New data by Yale University researchers explain dyslexia, a condition that affects people who may be extremely intelligent, but struggle to read. WNPR’s Diane Orson reports.
People usually think if you’re a good reader, you must be pretty smart. And if you’re a poor reader, you’re probably not too bright. Yale researchers wanted to find out if that’s true. So they followed more than 400 Connecticut school children over 12 years - measuring the relationship between reading and IQ. They found that in typical readers, reading and IQ, do in fact, track together. But for children with dyslexia, reading and IQ diverge.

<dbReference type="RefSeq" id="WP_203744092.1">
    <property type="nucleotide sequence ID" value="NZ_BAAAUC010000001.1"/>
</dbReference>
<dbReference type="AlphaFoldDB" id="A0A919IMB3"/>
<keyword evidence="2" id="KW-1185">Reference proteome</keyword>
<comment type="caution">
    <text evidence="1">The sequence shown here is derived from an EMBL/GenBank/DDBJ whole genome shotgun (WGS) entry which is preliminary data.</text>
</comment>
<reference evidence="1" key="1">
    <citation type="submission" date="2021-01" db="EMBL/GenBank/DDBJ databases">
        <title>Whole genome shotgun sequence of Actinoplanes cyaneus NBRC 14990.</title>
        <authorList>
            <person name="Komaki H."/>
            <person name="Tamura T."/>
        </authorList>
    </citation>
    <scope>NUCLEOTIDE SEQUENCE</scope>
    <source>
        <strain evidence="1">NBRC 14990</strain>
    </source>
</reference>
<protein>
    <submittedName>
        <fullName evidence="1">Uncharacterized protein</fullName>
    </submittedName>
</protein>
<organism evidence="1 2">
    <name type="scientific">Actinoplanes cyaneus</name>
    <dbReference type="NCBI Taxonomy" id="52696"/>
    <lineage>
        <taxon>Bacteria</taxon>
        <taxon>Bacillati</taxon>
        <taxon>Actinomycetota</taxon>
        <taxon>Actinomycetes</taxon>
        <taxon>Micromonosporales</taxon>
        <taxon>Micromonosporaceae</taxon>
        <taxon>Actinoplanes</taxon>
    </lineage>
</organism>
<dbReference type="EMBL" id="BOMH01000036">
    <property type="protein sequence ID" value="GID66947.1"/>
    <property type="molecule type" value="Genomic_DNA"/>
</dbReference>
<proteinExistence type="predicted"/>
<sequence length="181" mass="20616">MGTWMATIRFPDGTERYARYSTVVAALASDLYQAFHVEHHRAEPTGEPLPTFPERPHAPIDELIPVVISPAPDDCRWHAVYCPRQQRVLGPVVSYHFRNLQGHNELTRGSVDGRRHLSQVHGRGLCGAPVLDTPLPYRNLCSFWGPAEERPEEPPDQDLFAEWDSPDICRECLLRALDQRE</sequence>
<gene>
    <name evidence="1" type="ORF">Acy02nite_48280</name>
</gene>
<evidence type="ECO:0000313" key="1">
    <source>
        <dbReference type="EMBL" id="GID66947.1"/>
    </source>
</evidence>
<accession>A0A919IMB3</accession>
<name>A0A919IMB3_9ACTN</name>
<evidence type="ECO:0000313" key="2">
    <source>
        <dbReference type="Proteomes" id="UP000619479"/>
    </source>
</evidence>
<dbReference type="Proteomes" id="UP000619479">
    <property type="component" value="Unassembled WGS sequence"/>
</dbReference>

Dr. Sally Shaywitz is co-author of the Yale study. She says schools should take the condition seriously and provide appropriate accommodations for children with dyslexia:
"Very bright children are being told, 'You’re not trying hard enough. You’re not motivated'. So this validates that this is something real, and it also validates that as they get older, what children need is additional time on high stakes standardized tests.
Dyslexia is defined as an unexpected difficulty in reading in a person with the intelligence and motivation to learn to read. Famous people with dyslexia include writer John Irving and Carol Greider, 2009 Nobel Prize winner in Medicine.
For WNPR, I’m Diane Orson.